Cross processing B&W in C-41 chemistry

Discussion in 'Darkroom Developing and Printing' started by Ken Hart, Aug 11, 2003.

  1. Ken Hart

    Ken Hart Guest

    I'm trying to simplify my darkroom. I do so little B&W that nearly every
    time I need developer, I have to make a new batch. According to someone else
    some time ago, C-41 fixer can be substitued for B&W fixer; and stop bath
    lasts nearly forever. Has anyone tried C-41 developer for black & white
    film? How does it compare to the old standby, Tri-X in D-76? Can Tri-X stand
    the 100F degree temp, and is the 3:15 time long enough, or should it be used
    at a lower temp for a longer time?

    (Yes, I know I could try it myself, but if someone else has already tried
    it, why re-invent the wheel?)
    Ken Hart, Aug 11, 2003
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  2. Ken Hart

    Kammill Guest

    In B&W process - the silver makes the finally picture, in C-41 process
    the silver is replenished from film emulsion (finally picture is made by
    components). So I think that you will have a... clean base instead of
    picture after developing in C-41 developer.

    You can try this on a small part of film...

    And when You want to do not make a new bath for each developing (and
    throw away your money) then you should try an liquid concentrated
    developer like i.e. Ilford LC-29, Ilford Ilfosol S or Agfa Rodinal.

    Kammill, Aug 11, 2003
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  3. Ken Hart

    A Lee Guest

    Why not just use a C41 process B+W film?
    Much easier to do.
    A Lee, Aug 11, 2003
  4. Ken Hart

    Norman Worth Guest

    C-41 is not suitable for processing ordinary black and white film. The blix
    step removes the silver image from the film. The developer has been used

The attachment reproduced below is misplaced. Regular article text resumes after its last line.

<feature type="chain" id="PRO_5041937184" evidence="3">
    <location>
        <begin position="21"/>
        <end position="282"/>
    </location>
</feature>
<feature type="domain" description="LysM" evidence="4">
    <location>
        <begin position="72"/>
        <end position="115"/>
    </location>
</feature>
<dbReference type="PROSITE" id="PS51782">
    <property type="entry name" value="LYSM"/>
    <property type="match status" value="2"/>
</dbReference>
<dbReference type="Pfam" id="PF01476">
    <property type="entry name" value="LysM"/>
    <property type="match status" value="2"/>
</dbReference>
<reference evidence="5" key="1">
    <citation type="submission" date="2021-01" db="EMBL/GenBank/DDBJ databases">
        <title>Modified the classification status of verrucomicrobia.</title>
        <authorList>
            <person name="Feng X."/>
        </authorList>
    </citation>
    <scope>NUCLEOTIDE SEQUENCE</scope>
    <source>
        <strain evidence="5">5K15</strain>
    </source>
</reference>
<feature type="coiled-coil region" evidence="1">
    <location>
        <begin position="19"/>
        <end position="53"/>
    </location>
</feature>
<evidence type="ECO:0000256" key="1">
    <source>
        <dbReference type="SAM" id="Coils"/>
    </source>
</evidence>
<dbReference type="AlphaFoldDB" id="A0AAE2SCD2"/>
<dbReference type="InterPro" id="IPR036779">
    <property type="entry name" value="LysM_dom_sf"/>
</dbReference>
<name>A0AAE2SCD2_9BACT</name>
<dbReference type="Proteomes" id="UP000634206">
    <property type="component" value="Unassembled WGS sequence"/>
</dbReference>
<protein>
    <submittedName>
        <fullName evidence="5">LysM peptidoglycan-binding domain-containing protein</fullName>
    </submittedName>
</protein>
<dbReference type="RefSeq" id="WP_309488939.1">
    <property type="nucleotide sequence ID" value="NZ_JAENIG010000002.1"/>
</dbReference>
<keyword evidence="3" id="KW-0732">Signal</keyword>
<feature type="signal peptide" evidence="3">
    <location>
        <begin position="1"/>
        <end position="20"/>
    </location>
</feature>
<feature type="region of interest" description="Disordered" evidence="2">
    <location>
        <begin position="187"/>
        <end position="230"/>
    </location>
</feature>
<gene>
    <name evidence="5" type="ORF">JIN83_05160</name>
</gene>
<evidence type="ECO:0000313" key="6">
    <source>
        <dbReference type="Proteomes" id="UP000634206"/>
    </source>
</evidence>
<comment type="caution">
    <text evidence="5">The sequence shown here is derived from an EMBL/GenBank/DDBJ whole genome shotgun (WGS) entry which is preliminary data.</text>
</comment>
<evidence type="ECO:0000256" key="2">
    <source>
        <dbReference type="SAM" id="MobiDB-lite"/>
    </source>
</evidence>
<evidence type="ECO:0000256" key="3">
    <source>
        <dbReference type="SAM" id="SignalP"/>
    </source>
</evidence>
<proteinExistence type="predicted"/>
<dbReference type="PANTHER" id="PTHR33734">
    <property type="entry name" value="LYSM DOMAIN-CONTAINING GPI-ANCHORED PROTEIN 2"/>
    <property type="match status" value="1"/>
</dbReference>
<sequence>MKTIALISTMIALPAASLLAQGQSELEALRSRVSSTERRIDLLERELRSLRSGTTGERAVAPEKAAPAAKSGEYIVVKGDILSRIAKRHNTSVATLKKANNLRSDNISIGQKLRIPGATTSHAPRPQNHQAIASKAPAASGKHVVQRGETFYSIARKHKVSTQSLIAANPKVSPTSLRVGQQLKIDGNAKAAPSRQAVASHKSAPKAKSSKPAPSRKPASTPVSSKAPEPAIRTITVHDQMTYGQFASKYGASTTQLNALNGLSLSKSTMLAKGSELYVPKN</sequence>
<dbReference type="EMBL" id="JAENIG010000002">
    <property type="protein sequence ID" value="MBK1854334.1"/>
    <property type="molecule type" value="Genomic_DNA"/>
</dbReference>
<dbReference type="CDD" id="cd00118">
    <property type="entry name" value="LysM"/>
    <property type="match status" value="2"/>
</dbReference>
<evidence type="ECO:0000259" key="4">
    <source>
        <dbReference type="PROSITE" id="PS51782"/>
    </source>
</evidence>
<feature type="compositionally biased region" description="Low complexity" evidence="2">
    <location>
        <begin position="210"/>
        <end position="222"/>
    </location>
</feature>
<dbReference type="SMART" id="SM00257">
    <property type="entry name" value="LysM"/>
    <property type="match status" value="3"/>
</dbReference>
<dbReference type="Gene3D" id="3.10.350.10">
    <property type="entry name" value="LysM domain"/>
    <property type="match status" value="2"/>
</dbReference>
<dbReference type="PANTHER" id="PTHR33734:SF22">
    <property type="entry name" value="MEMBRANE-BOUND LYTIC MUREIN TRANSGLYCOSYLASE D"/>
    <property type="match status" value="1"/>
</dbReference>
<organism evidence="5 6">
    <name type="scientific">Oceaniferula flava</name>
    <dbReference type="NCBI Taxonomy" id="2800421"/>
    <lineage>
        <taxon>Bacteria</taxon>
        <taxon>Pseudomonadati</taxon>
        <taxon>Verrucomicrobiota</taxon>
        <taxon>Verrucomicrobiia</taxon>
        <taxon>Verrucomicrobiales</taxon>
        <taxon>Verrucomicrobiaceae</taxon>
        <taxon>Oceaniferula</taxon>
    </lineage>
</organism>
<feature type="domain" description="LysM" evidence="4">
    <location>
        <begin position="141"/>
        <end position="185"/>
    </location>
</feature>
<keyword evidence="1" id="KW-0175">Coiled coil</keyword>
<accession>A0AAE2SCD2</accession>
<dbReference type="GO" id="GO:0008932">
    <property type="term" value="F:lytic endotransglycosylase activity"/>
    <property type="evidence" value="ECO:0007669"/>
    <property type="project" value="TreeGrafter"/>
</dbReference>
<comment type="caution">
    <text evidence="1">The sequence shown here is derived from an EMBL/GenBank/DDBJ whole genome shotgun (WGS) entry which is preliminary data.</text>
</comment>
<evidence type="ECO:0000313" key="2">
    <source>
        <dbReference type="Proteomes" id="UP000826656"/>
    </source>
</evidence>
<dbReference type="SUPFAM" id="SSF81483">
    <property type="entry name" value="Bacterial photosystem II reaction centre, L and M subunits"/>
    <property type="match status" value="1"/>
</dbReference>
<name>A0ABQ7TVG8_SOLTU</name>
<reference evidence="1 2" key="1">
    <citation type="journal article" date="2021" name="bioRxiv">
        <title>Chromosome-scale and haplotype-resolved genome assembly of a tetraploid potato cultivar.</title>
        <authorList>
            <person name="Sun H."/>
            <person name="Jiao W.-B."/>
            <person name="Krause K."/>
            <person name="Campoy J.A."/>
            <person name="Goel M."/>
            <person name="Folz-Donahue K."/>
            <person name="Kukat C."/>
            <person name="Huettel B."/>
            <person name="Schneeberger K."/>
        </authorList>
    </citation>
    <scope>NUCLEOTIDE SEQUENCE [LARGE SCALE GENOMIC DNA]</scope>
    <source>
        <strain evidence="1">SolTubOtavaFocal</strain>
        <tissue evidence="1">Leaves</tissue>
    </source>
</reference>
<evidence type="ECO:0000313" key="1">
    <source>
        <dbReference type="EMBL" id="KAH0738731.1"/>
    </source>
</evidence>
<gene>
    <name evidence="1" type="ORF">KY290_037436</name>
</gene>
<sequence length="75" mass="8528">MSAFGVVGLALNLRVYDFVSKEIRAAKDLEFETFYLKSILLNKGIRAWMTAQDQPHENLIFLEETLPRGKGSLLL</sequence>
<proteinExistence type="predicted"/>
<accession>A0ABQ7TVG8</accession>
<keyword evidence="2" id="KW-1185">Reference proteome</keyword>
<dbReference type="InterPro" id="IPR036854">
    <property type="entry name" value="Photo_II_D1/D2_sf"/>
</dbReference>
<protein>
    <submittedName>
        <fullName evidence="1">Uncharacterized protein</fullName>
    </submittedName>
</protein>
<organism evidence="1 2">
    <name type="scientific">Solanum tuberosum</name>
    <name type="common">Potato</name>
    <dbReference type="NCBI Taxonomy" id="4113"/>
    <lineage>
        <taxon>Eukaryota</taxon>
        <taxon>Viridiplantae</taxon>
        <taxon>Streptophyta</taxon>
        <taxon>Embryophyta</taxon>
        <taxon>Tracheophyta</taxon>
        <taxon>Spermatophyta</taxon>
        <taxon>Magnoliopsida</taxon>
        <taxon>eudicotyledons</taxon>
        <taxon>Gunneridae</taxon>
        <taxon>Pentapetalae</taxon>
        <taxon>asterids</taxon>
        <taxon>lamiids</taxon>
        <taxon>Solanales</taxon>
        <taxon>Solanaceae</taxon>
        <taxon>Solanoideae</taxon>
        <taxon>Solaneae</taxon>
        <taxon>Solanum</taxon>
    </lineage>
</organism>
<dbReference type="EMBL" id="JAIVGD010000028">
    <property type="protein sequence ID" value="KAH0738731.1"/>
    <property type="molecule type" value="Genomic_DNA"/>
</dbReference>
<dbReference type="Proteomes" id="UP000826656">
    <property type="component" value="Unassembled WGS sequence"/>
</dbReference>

for extreme compression (very low contrast) with black and white film. When
    used that way, the film is fixed with ordinary fixer. You can use C-41 with
    special chromogenic black and white films like Kodak TMax 400CN and Ilford
    XP2 Plus. Both are excellent films.
    Norman Worth, Aug 12, 2003

  5. No, he won't. The bleach does that. He'll have a negative of some
    sort, the quality of which is questionable.
    Michael Scarpitti, Aug 12, 2003
  6. Ken Hart

    Kammill Guest

    In B&W process - the silver makes the finally picture, in C-41 process
    I think it's depend on kind of developer he using. Some of them washing
    of the whole silver (I saw that), and some of them wont.
    But we agree in one thing - quality is questionable :) probably *very*

    Kammill, Aug 12, 2003
  7. Ken Hart

    Kammill Guest

    And when You want to do not make a new bath for each developing (and
    Sorry but I have no idea :)
    I using only Rodinal (in different dillutions), D76/ID11, and selfmade
    D23 sometimes.
    My life isn't long enough to try every combination of
    developer+dillution+film ;-)

    Kammill, Aug 12, 2003
  8. Ken Hart

    Dick Guest

    Hmm, think that is not correct. Last time I accidentally mixed in a Delta
    400 roll with some C-41s that I sent to the lab, it came out as clear as
    could be, useful only for film painting.

    Dick, Aug 12, 2003
  9. That's the bleach step.
    Michael Scarpitti, Aug 12, 2003
  10. Ken Hart

    Kammill Guest

    I think it's depend on kind of developer he using. Some of them washing
    But blech bath sometimes is with developer bath. Like in positive color
    process (I don't remeber name).
    I made color prints where was only 3 bath (+ finall wash) -
    developmer+blech, stop bath and fixing bath.
    I cannot say that is one and only possibility - but I saw only one
    example - when the silver B&W film was developed in C-41 developer and
    came out completly clear.
    So - both we have probably right :)

    However - the asker shouldn't do that ;-)

    Kammill, Aug 12, 2003
  11. C-41 developer has been suggested as a low-contrast developer for Technical
    Pan film. I doubt that it would substitute for ordinary developers.

    By all means avoid bleach or blix, of course, which will take the image
    right out of ordinary b&w film.
    Michael A. Covington, Aug 12, 2003
  12. Ken Hart

    Andrew Price Guest

    I only asked because it was you who suggested using LC-29 and
    Ilfosol-S in the first place. I thought you might have known
    something about them.
    Andrew Price, Aug 12, 2003
  13. That was because the film went through the BLEACH step, sometimes
    combined with fixer in something called 'blix'.
    Michael Scarpitti, Aug 13, 2003
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